Macaca fascicularis synonymous with long-tailed macaque (Long Tailed Monkey), cynomolgus monkey and crab-eating monkey native to Southeast Asia (Indonesian, Malaysia, Philipines). In Indonesia they are widely distributed in Sumatera, Java, Bali, and Kalimantan. They live in social group as diurnal and arboreal, locomotion quadrupedal, swim well and jump into water from nearby tress. The male dominance hieracrchy is less marked than in other macaque. Tension after an aggresive interactions is indicated by increased levels of self grooming, body shaking and scratching. The body of M. fascicularis varies from gray to reddish brown with lighter underparts. The hair on the crown of the head grows directly backward often resulting in the point crest. The face is pinkish, males have cheek whiskers and a mustache; females have a beard and infant born black. The body length of the adult, which varies among subspecies, is 38–55 cm with relatively short arms and legs. Males are considerably larger than females, weighing 5–9 kg compared to the 3–6 kg of females. Their habitat in primary and secondary coastal, magrove, swamp, and riverine forest up to 2000 m above sea level, they tolerant of human and maybe found near villages. The diet are fruit, 64% fruits, buds, leaves other plant parts and animal prey such as insect, frogs and crabs. In the forest these macaques have the contact call is a coo, the warning call is ‘raucous rattle’ and the threat call is a shrill scream ending in rattle. The juvenile alarm call is a short scream.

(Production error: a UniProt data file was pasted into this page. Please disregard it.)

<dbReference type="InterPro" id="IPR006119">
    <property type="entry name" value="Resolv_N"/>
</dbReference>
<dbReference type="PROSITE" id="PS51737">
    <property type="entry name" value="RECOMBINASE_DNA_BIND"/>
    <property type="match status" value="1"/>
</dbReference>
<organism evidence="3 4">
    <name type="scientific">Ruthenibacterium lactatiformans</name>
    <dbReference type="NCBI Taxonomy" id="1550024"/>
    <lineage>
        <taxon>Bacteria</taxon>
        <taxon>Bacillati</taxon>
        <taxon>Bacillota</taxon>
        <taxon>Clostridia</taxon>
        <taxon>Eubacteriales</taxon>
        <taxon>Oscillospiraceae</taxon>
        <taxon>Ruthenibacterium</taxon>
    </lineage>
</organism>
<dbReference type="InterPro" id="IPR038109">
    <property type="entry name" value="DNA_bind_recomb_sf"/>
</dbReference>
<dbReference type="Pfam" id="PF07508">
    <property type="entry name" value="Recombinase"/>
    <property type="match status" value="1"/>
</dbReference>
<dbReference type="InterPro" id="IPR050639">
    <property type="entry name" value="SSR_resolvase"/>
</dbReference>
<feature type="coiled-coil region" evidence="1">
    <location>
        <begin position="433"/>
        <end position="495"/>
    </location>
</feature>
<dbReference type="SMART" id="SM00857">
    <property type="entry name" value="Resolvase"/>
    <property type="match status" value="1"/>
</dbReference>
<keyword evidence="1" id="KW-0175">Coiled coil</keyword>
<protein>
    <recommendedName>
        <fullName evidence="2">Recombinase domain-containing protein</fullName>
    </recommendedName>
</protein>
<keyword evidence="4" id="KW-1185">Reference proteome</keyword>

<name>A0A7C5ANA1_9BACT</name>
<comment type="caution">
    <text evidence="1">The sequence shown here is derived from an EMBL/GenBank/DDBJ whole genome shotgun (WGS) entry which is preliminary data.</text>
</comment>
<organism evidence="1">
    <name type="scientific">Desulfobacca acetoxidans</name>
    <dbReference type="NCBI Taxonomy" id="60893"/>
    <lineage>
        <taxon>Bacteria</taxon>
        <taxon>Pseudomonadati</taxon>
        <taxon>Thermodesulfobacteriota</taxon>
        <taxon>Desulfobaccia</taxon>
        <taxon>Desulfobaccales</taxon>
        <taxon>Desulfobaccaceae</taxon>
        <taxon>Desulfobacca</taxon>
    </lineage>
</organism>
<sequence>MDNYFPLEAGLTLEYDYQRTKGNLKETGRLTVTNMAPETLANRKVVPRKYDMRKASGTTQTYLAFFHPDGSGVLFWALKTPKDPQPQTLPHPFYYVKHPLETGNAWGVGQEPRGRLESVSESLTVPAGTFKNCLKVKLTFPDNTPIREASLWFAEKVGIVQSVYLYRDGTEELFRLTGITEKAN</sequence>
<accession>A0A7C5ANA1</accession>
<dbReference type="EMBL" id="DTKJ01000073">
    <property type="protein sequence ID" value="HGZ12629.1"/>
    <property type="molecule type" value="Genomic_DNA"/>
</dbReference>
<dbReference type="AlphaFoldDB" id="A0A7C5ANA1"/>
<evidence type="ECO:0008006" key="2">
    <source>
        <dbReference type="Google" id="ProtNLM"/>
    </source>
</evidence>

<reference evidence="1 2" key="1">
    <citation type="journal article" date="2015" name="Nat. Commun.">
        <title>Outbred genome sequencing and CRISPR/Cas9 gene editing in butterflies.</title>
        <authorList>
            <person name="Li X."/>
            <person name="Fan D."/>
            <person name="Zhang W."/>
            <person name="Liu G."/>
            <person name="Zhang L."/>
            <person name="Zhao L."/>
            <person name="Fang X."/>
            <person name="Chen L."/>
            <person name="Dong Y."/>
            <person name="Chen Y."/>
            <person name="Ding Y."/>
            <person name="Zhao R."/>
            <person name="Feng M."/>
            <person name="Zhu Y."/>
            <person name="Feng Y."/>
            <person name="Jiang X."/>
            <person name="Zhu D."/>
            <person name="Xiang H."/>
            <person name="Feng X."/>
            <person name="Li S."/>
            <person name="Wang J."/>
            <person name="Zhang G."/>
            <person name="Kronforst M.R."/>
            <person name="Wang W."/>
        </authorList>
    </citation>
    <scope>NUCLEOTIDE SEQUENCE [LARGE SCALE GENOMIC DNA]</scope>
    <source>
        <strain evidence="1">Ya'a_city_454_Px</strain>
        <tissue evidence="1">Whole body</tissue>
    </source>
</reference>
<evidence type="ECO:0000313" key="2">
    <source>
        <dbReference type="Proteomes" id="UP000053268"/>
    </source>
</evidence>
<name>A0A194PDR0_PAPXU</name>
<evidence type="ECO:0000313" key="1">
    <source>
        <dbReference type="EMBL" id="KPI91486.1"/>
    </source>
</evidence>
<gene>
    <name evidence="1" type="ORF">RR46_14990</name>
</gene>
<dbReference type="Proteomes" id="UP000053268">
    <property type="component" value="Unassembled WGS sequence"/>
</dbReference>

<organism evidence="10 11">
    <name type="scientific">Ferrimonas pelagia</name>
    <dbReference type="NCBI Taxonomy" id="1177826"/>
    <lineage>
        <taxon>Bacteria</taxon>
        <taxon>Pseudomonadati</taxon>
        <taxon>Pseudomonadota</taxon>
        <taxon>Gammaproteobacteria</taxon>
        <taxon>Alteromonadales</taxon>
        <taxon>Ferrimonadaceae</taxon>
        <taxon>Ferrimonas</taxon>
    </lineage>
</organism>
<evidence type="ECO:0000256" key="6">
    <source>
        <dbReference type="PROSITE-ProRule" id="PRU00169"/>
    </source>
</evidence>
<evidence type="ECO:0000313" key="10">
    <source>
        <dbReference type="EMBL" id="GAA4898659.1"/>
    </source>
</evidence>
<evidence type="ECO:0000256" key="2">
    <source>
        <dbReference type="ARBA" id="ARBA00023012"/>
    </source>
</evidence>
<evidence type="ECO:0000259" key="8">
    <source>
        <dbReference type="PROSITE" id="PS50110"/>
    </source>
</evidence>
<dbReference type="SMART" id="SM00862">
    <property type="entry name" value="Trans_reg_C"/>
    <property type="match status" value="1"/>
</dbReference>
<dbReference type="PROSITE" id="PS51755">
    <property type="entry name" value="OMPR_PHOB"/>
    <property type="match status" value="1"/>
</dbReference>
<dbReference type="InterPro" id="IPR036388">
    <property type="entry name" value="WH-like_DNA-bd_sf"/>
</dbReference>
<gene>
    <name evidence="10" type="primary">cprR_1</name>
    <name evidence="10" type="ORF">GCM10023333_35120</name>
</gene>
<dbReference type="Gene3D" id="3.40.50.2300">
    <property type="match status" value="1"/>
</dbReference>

The daily time budget and movement patterns of long-tailed macaques involve traveling, feeding, resting and socializing. Long-tailed macaques have a home range size of about 1.25 km² and daily path length varies greatly between 150 and 1900 m. After the midday period of rest, long-tailed macaques continue to search for food and feed as they move closer to their sleeping trees. They enter the sleeping trees in the early evening, between 6:00 and 6:30 p.m. and stay there for the night.
M. fascicularis have been widely used in Biomedical Research for studies of pharmacology, drug development, drug testing, and toxicology. They also show a valuable pattern of lipoprotein and other cardiovascular responses to dietary cholesterol, dietary fat, and other risk factors responses to infectious disease, metabolic disorders such as diabetes and osteoporosis.
Editor : Silmi Mariya
Photo : Entang Iskandar
Rowe N. 1996. The Pictorial Guide to the Living Primates. Pogonias Press, East Hampton, NEW
Bennet BT, Abee CR, and Hendrickson R. 1995. Non Human Primates in Biomedical Research. Biology and Management. Academic Press. San Diego.